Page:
GBP/USD: Brexit

The euro was advancing against the US dollar on Tuesday. The euro US dollar exchange rate is  looking to push through US$1.10.

The euro was in favour in early trade on Tuesday as data helped ease concerns over the health of the German economy, if only slightly. Data showed that German industrial production unexpectedly increased in August, growing 0.3%. Analysts had been forecasting a decline of -0.1%.

The surprise improvement provided a glimmer of hope that the slowdown in the German economy may not be as severe as initially thought. Data from Germany has been particularly downbeat over recent weeks with the manufacturing PMI and German factory order data pointing to a deep contraction in the exporter nations’ manufacturing sector. Whilst the brighter figures are helping the euro higher, recession fears still linger keeping gains in the euro capped.

A recession in Germany, Europe’s largest economy, could quickly cause slowing momentum and potentially a contraction in the eurozone as a whole. Under these circumstances the European Central Bank could be forced to cut interest rates further, in an attempt to boost the economy.


Why do interest rate cuts drag on a currency’s value?
Interest rates are key to understanding exchange rate movements. Those who have large sums of money to invest want the highest return on their investments. Lower interest rate environments tend to offer lower yields. So, if the interest rate or at least the interest rate expectation of a country is relatively lower compared to another, then foreign investors look to pull their capital out and invest elsewhere. Large corporations and investors sell out of local currency to invest elsewhere. More local currency is available  as the demand of that currency declines, dragging the value lower.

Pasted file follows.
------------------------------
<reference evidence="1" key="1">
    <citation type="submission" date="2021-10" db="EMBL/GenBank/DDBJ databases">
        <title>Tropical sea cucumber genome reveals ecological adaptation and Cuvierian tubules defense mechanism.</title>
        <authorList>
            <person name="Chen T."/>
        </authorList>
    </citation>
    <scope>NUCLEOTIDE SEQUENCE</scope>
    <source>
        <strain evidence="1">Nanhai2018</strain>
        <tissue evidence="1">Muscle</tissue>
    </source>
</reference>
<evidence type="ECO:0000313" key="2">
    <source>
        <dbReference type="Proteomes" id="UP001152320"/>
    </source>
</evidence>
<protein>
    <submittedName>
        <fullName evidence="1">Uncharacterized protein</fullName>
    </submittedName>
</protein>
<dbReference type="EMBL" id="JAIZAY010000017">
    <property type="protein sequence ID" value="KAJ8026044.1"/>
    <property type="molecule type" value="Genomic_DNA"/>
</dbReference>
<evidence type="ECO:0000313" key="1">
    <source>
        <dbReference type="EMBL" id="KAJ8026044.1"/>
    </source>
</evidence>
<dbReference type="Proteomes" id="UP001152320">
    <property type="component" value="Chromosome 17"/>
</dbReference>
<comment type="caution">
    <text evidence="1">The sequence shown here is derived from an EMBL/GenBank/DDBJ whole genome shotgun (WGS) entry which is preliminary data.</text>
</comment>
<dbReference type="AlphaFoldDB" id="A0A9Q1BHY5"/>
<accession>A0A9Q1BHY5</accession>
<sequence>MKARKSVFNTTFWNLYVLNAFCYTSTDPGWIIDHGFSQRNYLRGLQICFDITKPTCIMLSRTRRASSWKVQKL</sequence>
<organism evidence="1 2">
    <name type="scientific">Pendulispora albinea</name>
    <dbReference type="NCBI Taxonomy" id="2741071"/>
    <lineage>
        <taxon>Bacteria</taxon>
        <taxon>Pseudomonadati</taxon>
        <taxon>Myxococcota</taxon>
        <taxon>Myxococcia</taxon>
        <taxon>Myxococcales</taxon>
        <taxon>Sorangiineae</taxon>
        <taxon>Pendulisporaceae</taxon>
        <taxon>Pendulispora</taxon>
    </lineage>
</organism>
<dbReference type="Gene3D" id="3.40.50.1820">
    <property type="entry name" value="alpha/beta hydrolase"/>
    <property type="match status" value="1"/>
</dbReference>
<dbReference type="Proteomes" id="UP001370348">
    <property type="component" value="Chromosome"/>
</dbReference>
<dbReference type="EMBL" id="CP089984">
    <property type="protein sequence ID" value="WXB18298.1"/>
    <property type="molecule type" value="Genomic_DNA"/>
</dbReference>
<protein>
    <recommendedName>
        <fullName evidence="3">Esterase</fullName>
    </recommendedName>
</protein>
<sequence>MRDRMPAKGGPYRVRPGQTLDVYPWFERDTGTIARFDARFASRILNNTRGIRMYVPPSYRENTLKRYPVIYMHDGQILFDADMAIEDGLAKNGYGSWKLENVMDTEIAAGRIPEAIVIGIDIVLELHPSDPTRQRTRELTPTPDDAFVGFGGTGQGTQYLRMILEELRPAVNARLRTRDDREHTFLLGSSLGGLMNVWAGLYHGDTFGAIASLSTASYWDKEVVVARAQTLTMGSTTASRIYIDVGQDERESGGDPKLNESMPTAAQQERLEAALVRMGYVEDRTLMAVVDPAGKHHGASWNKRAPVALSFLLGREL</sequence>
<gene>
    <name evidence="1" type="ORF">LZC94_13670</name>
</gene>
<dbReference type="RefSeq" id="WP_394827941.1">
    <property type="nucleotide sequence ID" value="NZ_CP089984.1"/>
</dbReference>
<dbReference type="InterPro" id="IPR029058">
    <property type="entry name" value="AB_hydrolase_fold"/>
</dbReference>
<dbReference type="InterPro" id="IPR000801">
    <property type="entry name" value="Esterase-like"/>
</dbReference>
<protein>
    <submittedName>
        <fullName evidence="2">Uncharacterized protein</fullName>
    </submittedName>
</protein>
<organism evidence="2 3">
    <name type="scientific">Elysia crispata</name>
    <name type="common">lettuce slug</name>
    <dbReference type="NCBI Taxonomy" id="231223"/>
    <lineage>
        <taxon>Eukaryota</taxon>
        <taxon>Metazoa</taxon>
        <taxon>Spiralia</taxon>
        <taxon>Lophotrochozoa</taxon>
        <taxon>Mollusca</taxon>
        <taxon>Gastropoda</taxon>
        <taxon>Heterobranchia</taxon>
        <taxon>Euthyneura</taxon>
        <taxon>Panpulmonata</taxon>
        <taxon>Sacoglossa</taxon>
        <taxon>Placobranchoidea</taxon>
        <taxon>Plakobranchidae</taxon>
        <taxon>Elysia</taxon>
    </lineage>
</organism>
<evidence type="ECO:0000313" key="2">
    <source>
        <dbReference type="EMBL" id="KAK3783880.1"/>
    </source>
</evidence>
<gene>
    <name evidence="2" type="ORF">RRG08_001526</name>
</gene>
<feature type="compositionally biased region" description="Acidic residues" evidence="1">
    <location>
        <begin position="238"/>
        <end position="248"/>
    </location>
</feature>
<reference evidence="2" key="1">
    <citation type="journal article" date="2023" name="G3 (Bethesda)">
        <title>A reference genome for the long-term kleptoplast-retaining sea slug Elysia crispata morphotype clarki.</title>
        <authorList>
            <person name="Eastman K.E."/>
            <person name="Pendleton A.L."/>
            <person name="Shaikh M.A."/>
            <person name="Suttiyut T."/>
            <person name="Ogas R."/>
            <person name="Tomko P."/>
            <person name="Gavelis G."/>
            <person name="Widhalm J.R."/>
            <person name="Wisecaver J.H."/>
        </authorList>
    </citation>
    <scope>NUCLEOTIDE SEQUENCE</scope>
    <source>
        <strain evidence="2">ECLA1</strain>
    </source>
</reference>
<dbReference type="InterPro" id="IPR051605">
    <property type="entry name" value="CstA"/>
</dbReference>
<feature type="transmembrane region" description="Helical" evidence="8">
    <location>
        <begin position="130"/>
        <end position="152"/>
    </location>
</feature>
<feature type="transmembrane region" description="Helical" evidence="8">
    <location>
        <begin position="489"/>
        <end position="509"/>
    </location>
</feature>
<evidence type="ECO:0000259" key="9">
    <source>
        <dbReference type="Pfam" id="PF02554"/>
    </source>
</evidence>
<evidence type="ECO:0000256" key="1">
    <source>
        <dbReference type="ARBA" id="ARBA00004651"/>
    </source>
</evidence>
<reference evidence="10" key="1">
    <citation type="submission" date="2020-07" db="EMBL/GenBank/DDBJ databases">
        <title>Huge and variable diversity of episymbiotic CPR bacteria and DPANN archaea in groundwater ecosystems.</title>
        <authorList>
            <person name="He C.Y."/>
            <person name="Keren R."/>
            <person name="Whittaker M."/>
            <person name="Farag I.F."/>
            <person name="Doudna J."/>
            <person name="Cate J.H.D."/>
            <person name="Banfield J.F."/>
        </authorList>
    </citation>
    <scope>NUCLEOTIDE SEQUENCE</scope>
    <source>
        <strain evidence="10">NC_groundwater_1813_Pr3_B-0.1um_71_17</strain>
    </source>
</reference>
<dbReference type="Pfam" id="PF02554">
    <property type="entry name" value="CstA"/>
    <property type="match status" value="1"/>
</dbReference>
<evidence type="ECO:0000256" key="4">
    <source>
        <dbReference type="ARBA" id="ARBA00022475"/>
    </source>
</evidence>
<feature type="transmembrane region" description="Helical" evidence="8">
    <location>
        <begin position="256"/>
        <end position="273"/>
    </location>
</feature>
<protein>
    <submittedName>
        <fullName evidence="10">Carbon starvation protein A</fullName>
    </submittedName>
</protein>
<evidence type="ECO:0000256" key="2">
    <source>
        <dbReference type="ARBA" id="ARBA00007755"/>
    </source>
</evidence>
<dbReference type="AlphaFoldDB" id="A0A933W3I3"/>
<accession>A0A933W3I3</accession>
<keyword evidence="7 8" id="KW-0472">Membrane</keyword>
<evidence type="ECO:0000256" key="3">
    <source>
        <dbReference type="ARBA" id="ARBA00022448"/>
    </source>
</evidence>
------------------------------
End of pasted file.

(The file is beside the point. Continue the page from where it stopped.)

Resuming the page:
There is no further eurozone economic data due for release today. Investors will now look ahead to Friday’s German inflation data for further clues as to the health of the German economy.

Fed Chair Powell To Provide Direction?

The US dollar was under pressure as US economic slowdown fears picked up. Data showed that US small business sentiment dropped to near the lowest level of Trump’s presidency. The National Federation of Independent Business optimism index declined 1.3 points to 101.8 in September, the third decline in just four months.

The data adds to evidence that the US economic is cooling, although not yet sliding into a recession. Data last week showed that the manufacturing and service sectors were weaker than what analysts had forecast and job creation was also on the softer side.

Investors will now look ahead to a speech by Federal Reserve Chair Jerome Powell on monetary policy. Investors will be watching carefully for any signs that the Fed could adopt a more dovish stance in the wake the cooling economic growth.


What do these figures mean?
When measuring the value of a pair of currencies, one set equals 1 unit and the other shows the current equivalent. As the market moves, the amount will vary from minute to minute.

For example, it could be written:

1 EUR = 1.12829 USD

Here, €1 is equivalent to approximately $1.13. This specifically measures the euro’s worth against the dollar. If the U.S. dollar amount increases in this pairing, it’s positive for the euro.

Or, if you were looking at it the other way around:

1 USD = 0.88789 EUR

In this example, $1 is equivalent to approximately €0.89. This measures the U.S. dollar’s worth versus the euro. If the euro number gets larger, it’s good news for the dollar.


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